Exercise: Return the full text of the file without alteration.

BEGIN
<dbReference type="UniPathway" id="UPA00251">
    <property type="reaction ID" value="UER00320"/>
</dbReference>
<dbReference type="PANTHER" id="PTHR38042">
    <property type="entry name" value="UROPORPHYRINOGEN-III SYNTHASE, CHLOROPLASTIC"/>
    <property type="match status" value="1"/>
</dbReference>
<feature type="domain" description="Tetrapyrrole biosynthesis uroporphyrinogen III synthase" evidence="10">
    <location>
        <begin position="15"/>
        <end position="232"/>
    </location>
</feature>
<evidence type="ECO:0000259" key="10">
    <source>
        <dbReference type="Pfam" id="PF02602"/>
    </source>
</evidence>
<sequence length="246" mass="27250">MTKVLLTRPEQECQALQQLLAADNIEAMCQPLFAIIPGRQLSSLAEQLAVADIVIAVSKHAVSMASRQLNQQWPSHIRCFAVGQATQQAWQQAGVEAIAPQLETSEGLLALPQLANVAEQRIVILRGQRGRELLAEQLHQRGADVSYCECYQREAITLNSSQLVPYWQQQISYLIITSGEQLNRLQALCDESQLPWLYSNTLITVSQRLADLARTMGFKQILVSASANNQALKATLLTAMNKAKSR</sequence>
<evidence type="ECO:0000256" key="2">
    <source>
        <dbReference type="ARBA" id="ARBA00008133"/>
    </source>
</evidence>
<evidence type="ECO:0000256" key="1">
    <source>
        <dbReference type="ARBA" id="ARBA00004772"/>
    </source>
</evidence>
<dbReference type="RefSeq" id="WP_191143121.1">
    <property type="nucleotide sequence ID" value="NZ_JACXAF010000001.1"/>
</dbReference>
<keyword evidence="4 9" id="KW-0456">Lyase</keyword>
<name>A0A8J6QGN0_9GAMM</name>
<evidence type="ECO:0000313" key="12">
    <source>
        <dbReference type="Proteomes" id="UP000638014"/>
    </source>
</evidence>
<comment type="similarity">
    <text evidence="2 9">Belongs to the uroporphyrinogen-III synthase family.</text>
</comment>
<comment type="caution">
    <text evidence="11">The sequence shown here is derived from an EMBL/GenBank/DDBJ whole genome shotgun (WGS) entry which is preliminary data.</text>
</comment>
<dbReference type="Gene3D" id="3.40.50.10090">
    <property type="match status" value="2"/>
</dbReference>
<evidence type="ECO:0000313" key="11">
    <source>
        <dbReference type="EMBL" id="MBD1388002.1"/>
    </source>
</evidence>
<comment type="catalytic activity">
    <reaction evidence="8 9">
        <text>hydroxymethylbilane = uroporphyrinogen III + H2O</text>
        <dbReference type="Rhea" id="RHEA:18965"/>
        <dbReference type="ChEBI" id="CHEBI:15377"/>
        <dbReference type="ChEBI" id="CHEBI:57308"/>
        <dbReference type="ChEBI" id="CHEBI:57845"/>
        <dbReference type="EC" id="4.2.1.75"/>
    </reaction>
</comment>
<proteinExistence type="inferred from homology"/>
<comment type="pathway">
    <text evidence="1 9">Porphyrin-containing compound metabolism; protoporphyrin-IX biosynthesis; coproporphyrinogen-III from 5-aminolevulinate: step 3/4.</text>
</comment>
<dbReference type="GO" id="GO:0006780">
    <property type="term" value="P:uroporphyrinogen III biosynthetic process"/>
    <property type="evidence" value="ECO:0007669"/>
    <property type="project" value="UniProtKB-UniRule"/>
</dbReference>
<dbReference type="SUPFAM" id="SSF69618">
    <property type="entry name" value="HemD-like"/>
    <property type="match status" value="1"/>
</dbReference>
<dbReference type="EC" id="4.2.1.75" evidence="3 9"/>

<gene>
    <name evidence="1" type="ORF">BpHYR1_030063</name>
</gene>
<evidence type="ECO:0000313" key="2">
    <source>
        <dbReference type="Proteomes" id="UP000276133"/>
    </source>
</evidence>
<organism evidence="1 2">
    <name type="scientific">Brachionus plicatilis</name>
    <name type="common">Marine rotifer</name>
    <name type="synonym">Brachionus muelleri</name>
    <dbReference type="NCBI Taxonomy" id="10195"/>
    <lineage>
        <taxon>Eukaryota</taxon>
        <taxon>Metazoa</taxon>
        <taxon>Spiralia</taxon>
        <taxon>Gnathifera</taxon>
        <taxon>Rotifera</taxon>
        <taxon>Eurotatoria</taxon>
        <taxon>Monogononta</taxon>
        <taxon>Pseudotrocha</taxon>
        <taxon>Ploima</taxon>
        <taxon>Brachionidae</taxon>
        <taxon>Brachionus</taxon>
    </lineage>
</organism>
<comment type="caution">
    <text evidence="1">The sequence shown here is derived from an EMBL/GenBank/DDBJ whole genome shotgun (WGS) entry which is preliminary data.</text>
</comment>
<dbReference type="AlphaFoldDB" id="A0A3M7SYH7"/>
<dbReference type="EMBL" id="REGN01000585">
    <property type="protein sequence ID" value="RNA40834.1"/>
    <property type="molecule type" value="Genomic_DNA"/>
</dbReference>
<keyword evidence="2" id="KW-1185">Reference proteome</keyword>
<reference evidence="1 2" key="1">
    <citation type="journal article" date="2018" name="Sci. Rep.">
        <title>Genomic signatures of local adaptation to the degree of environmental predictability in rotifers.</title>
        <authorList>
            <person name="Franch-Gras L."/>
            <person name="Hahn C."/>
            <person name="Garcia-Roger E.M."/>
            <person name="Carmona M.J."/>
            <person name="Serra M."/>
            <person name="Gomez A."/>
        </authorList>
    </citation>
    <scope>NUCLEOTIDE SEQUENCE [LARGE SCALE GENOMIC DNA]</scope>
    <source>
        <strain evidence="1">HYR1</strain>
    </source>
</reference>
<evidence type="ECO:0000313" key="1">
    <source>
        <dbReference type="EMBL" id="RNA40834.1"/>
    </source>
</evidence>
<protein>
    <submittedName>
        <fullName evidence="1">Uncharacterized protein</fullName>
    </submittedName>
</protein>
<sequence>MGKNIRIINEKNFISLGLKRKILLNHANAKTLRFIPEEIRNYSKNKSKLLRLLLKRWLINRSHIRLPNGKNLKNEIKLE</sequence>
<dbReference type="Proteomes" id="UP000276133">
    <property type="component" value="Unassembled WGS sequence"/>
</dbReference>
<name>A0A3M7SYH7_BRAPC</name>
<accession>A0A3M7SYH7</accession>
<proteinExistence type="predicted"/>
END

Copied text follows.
<dbReference type="UniPathway" id="UPA00251">
    <property type="reaction ID" value="UER00320"/>
</dbReference>
<dbReference type="PANTHER" id="PTHR38042">
    <property type="entry name" value="UROPORPHYRINOGEN-III SYNTHASE, CHLOROPLASTIC"/>
    <property type="match status" value="1"/>
</dbReference>
<feature type="domain" description="Tetrapyrrole biosynthesis uroporphyrinogen III synthase" evidence="10">
    <location>
        <begin position="15"/>
        <end position="232"/>
    </location>
</feature>
<evidence type="ECO:0000259" key="10">
    <source>
        <dbReference type="Pfam" id="PF02602"/>
    </source>
</evidence>
<sequence length="246" mass="27250">MTKVLLTRPEQECQALQQLLAADNIEAMCQPLFAIIPGRQLSSLAEQLAVADIVIAVSKHAVSMASRQLNQQWPSHIRCFAVGQATQQAWQQAGVEAIAPQLETSEGLLALPQLANVAEQRIVILRGQRGRELLAEQLHQRGADVSYCECYQREAITLNSSQLVPYWQQQISYLIITSGEQLNRLQALCDESQLPWLYSNTLITVSQRLADLARTMGFKQILVSASANNQALKATLLTAMNKAKSR</sequence>
<evidence type="ECO:0000256" key="2">
    <source>
        <dbReference type="ARBA" id="ARBA00008133"/>
    </source>
</evidence>
<evidence type="ECO:0000256" key="1">
    <source>
        <dbReference type="ARBA" id="ARBA00004772"/>
    </source>
</evidence>
<dbReference type="RefSeq" id="WP_191143121.1">
    <property type="nucleotide sequence ID" value="NZ_JACXAF010000001.1"/>
</dbReference>
<keyword evidence="4 9" id="KW-0456">Lyase</keyword>
<name>A0A8J6QGN0_9GAMM</name>
<evidence type="ECO:0000313" key="12">
    <source>
        <dbReference type="Proteomes" id="UP000638014"/>
    </source>
</evidence>
<comment type="similarity">
    <text evidence="2 9">Belongs to the uroporphyrinogen-III synthase family.</text>
</comment>
<comment type="caution">
    <text evidence="11">The sequence shown here is derived from an EMBL/GenBank/DDBJ whole genome shotgun (WGS) entry which is preliminary data.</text>
</comment>
<dbReference type="Gene3D" id="3.40.50.10090">
    <property type="match status" value="2"/>
</dbReference>
<evidence type="ECO:0000313" key="11">
    <source>
        <dbReference type="EMBL" id="MBD1388002.1"/>
    </source>
</evidence>
<comment type="catalytic activity">
    <reaction evidence="8 9">
        <text>hydroxymethylbilane = uroporphyrinogen III + H2O</text>
        <dbReference type="Rhea" id="RHEA:18965"/>
        <dbReference type="ChEBI" id="CHEBI:15377"/>
        <dbReference type="ChEBI" id="CHEBI:57308"/>
        <dbReference type="ChEBI" id="CHEBI:57845"/>
        <dbReference type="EC" id="4.2.1.75"/>
    </reaction>
</comment>
<proteinExistence type="inferred from homology"/>
<comment type="pathway">
    <text evidence="1 9">Porphyrin-containing compound metabolism; protoporphyrin-IX biosynthesis; coproporphyrinogen-III from 5-aminolevulinate: step 3/4.</text>
</comment>
<dbReference type="GO" id="GO:0006780">
    <property type="term" value="P:uroporphyrinogen III biosynthetic process"/>
    <property type="evidence" value="ECO:0007669"/>
    <property type="project" value="UniProtKB-UniRule"/>
</dbReference>
<dbReference type="SUPFAM" id="SSF69618">
    <property type="entry name" value="HemD-like"/>
    <property type="match status" value="1"/>
</dbReference>
<dbReference type="EC" id="4.2.1.75" evidence="3 9"/>

<gene>
    <name evidence="1" type="ORF">BpHYR1_030063</name>
</gene>
<evidence type="ECO:0000313" key="2">
    <source>
        <dbReference type="Proteomes" id="UP000276133"/>
    </source>
</evidence>
<organism evidence="1 2">
    <name type="scientific">Brachionus plicatilis</name>
    <name type="common">Marine rotifer</name>
    <name type="synonym">Brachionus muelleri</name>
    <dbReference type="NCBI Taxonomy" id="10195"/>
    <lineage>
        <taxon>Eukaryota</taxon>
        <taxon>Metazoa</taxon>
        <taxon>Spiralia</taxon>
        <taxon>Gnathifera</taxon>
        <taxon>Rotifera</taxon>
        <taxon>Eurotatoria</taxon>
        <taxon>Monogononta</taxon>
        <taxon>Pseudotrocha</taxon>
        <taxon>Ploima</taxon>
        <taxon>Brachionidae</taxon>
        <taxon>Brachionus</taxon>
    </lineage>
</organism>
<comment type="caution">
    <text evidence="1">The sequence shown here is derived from an EMBL/GenBank/DDBJ whole genome shotgun (WGS) entry which is preliminary data.</text>
</comment>
<dbReference type="AlphaFoldDB" id="A0A3M7SYH7"/>
<dbReference type="EMBL" id="REGN01000585">
    <property type="protein sequence ID" value="RNA40834.1"/>
    <property type="molecule type" value="Genomic_DNA"/>
</dbReference>
<keyword evidence="2" id="KW-1185">Reference proteome</keyword>
<reference evidence="1 2" key="1">
    <citation type="journal article" date="2018" name="Sci. Rep.">
        <title>Genomic signatures of local adaptation to the degree of environmental predictability in rotifers.</title>
        <authorList>
            <person name="Franch-Gras L."/>
            <person name="Hahn C."/>
            <person name="Garcia-Roger E.M."/>
            <person name="Carmona M.J."/>
            <person name="Serra M."/>
            <person name="Gomez A."/>
        </authorList>
    </citation>
    <scope>NUCLEOTIDE SEQUENCE [LARGE SCALE GENOMIC DNA]</scope>
    <source>
        <strain evidence="1">HYR1</strain>
    </source>
</reference>
<evidence type="ECO:0000313" key="1">
    <source>
        <dbReference type="EMBL" id="RNA40834.1"/>
    </source>
</evidence>
<protein>
    <submittedName>
        <fullName evidence="1">Uncharacterized protein</fullName>
    </submittedName>
</protein>
<sequence>MGKNIRIINEKNFISLGLKRKILLNHANAKTLRFIPEEIRNYSKNKSKLLRLLLKRWLINRSHIRLPNGKNLKNEIKLE</sequence>
<dbReference type="Proteomes" id="UP000276133">
    <property type="component" value="Unassembled WGS sequence"/>
</dbReference>
<name>A0A3M7SYH7_BRAPC</name>
<accession>A0A3M7SYH7</accession>
<proteinExistence type="predicted"/>